The “ICD” in ICD-10 stands for the “International Classification of Diseases and Related Health Problems.” It is an international coding system maintained by the World Health Organization (WHO), an agency of the United Nations. WHO maintains a data base online of ICD-10, including code definitions, tutorials, and study guides. This is not the version that professional medical coders and billers need to master by October 2014.
Some countries, the United States included, adapt ICD codes to their own uses. This happened with ICD-9 and it is an essential component of ICD-10 billing. While medical codes are used statistically to track disease and treatment patterns throughout the U.S., the main use of medical code is for reimbursement purposes. Medical billers need to be prepared to deploy ICD-10-CM and ICD-10-PCS when the U.S. healthcare system makes its ICD-10 transition. The version maintained by WHO will be of no use, only the clinical modification and procedural coding system maintained by CMS.
The final version of ICD-10-CM, which is expected to contain 68,000 diagnosis codes, has not been completed. There is a current version, but like ICD-9 codes, ICD-10 will be updated annually. The 2014 version will not be finalized until shortly before the code sets are implemented.
This leads to a conundrum for the medical billing industry. Certified medical coders and medical billers have received notice that they will need to relearn a large portion of their professional knowledge. In the meantime, they need to remain proficient in the skills they already possess. The underlying principals of each coding methodology remain the same, but the composition and focus of diagnostic coding is changing dramatically, with an increased emphasis on specificity of data.
Anyone looking at the WHO version of ICD-10 will find it confusing, but the information promulgated by WHO is irrelevant to ICD-10 billing in the United States. Medical practices who submit claims to insurers need to be prepared to put ICD-10-CM, as approved by CMS, into practice on October 1, 2014.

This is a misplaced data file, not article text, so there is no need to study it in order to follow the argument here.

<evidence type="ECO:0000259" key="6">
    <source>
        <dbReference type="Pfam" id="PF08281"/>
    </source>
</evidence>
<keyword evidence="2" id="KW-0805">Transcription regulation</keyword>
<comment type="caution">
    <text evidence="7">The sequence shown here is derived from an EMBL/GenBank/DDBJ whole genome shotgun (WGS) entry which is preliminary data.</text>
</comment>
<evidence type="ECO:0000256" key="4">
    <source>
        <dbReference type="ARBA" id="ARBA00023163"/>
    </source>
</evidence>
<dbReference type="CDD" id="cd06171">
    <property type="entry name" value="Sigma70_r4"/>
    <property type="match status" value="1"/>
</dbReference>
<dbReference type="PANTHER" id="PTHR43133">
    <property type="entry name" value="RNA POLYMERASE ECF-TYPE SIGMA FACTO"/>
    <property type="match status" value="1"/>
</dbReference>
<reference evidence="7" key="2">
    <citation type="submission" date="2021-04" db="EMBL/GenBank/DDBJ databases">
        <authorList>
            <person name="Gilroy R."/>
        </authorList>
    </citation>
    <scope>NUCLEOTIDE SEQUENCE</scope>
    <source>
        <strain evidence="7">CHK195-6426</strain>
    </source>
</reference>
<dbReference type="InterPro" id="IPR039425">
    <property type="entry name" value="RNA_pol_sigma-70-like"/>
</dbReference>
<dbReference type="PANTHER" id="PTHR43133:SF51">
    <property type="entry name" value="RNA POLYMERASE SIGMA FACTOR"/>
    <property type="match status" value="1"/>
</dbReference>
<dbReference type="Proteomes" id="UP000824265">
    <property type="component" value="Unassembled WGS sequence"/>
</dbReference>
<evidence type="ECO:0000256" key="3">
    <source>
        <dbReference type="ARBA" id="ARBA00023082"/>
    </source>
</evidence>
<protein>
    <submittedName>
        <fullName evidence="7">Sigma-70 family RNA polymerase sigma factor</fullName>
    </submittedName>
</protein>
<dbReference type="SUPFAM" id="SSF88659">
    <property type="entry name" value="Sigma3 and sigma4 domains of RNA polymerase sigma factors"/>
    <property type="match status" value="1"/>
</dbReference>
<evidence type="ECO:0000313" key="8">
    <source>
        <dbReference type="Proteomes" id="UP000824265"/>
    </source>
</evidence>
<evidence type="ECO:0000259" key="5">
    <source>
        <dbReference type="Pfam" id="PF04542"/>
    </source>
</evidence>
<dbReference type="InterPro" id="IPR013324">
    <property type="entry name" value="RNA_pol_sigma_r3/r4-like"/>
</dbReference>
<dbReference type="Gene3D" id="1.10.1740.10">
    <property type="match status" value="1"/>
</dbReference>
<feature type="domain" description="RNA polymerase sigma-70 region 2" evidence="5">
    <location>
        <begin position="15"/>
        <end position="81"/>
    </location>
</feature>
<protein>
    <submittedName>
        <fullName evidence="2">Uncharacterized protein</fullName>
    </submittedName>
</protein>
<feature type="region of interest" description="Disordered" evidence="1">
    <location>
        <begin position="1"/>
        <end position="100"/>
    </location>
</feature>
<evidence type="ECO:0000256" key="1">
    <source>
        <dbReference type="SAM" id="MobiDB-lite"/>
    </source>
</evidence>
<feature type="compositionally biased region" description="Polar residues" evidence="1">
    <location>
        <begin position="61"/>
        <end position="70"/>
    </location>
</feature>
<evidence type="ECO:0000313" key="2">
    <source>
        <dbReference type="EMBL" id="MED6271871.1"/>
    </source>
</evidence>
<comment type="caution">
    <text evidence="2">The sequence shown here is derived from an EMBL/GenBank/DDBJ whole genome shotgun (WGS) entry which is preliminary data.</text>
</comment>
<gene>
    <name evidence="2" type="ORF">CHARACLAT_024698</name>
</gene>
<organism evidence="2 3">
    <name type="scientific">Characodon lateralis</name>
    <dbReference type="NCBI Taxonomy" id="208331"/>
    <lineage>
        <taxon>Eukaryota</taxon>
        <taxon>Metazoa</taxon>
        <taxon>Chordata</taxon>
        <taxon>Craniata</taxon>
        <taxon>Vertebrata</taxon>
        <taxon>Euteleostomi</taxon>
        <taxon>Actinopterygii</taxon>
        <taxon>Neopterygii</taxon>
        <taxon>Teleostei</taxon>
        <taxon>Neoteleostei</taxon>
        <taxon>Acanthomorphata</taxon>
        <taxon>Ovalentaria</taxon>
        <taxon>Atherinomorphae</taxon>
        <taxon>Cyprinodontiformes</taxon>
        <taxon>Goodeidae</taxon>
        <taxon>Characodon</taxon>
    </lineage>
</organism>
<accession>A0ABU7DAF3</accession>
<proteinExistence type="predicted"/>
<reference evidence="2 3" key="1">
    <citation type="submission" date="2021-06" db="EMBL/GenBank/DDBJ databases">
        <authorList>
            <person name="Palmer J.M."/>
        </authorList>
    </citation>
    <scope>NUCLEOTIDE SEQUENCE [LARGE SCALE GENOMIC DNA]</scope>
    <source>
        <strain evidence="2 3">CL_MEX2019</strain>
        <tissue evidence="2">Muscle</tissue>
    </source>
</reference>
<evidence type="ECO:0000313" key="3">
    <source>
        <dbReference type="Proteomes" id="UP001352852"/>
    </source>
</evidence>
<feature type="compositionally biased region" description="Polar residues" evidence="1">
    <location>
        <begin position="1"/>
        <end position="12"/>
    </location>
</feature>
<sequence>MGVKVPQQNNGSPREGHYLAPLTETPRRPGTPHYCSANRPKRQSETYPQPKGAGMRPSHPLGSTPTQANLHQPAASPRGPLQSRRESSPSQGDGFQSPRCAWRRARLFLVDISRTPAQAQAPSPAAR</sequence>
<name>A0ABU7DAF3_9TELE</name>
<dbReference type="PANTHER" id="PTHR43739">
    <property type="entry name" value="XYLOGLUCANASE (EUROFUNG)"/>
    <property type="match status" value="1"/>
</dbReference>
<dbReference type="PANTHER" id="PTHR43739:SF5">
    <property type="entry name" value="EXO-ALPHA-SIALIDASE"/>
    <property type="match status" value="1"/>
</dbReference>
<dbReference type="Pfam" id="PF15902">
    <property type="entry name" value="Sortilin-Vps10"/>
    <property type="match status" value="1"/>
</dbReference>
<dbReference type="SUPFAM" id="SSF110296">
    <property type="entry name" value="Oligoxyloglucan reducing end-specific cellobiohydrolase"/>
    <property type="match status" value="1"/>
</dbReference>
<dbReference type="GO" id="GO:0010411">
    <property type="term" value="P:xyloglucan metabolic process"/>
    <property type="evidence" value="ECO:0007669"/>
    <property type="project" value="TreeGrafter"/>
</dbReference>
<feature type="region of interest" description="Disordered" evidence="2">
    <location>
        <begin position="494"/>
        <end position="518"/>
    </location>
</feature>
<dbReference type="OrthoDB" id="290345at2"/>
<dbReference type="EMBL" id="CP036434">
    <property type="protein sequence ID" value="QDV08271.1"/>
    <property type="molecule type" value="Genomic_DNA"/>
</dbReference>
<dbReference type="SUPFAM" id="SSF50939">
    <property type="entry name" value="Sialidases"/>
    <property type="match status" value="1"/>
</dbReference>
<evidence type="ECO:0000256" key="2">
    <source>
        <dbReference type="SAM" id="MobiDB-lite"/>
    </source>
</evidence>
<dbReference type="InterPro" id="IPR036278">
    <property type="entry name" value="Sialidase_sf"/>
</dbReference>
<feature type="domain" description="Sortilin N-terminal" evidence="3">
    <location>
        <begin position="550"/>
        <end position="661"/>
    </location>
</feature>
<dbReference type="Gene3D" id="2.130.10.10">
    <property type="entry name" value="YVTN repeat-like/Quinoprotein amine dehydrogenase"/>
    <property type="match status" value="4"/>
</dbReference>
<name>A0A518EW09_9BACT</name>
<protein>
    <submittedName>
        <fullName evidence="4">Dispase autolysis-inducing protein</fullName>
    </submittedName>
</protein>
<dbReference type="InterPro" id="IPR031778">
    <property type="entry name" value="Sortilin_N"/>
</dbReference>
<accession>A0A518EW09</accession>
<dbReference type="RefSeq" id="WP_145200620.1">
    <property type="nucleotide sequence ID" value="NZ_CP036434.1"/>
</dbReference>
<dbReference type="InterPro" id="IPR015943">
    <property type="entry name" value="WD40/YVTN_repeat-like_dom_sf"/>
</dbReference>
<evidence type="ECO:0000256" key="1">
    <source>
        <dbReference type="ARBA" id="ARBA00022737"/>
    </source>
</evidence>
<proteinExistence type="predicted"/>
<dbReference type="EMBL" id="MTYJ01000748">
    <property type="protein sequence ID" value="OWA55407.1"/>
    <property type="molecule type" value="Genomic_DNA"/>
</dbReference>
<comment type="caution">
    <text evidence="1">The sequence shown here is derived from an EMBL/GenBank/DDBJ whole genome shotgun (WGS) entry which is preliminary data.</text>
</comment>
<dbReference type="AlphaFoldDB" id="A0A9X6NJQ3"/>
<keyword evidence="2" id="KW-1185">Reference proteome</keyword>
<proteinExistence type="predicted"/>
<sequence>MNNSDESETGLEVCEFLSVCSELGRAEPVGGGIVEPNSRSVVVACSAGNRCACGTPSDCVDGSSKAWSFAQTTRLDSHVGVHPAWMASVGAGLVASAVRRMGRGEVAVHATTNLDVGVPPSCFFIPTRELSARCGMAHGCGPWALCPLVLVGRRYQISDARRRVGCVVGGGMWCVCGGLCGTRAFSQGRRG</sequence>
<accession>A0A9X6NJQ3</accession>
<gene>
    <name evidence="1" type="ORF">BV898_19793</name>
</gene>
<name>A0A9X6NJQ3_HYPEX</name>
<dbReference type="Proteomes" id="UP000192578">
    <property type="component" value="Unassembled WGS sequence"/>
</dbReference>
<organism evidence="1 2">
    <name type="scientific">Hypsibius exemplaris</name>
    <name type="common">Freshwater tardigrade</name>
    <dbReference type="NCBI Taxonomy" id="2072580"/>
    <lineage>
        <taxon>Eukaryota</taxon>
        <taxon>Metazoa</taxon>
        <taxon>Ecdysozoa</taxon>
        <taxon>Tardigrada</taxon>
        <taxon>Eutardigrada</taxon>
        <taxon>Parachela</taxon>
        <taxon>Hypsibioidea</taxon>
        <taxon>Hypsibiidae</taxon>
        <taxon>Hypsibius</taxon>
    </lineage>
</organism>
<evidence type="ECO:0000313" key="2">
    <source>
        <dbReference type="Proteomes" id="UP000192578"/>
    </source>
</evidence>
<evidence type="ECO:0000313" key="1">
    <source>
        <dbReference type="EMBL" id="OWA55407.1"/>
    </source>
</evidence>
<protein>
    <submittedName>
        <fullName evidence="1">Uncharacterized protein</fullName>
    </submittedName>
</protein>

Professional coders and billers have access to certified training opportunities through their professional associations. Medical practices can hire consultants to provide training to their staffs in ICD-10 coding protocols. Practices that contract with private billing services or EHR vendors have an excellent resource for ensuring that practice will be ready when the conversion takes place.
It is anticipated that the improved structure and specificity of ICD-10-CM/PCS will facilitate the development of increasingly sophisticated electronic coding tools that will assist in faster code selection. Because ICD-10-CM/PCS is much more specific, is more clinically accurate, and uses a more logical structure, it is much easier to use than ICD-9-CM. Most physician practices use a relatively small number of diagnosis codes that are generally related to a specific type of specialty. Practice Management vendors need to ensure that they have the enough understanding and resources required for this new and greatly expanded coding system. With the right Practice Management software in place, a practice can be assured that it will be able to submit clean and accurate healthcare claims at the time of conversion. Everyone who uses this software must be educated in the principals and methodology of the new codes in order for documentation and claims to be submitted seamlessly.
ICD-10-CM codes can consist of up to seven characters. The first three characters identify the category of the medical condition. The fourth character identifies its etiology. The fifth character identifies the body part affected, and the sixth character describes the condition’s severity. The seventh character is saved for code extensions that increase specificity. All aspects of the medical record are affected by the requirements of ICD-10 conversion, not just the claim forms.
ICD-10-PCS is a complimentary set of codes expected to number approximately 78,000 codes. ICD-10-PCS is designed to be used in the hospital setting. Outpatient medical practices need to be familiar with the concepts underlying ICD-10-PCS, but their providers and billers need to be masters of the codes and their underlying concepts contained in ICD-10-CM.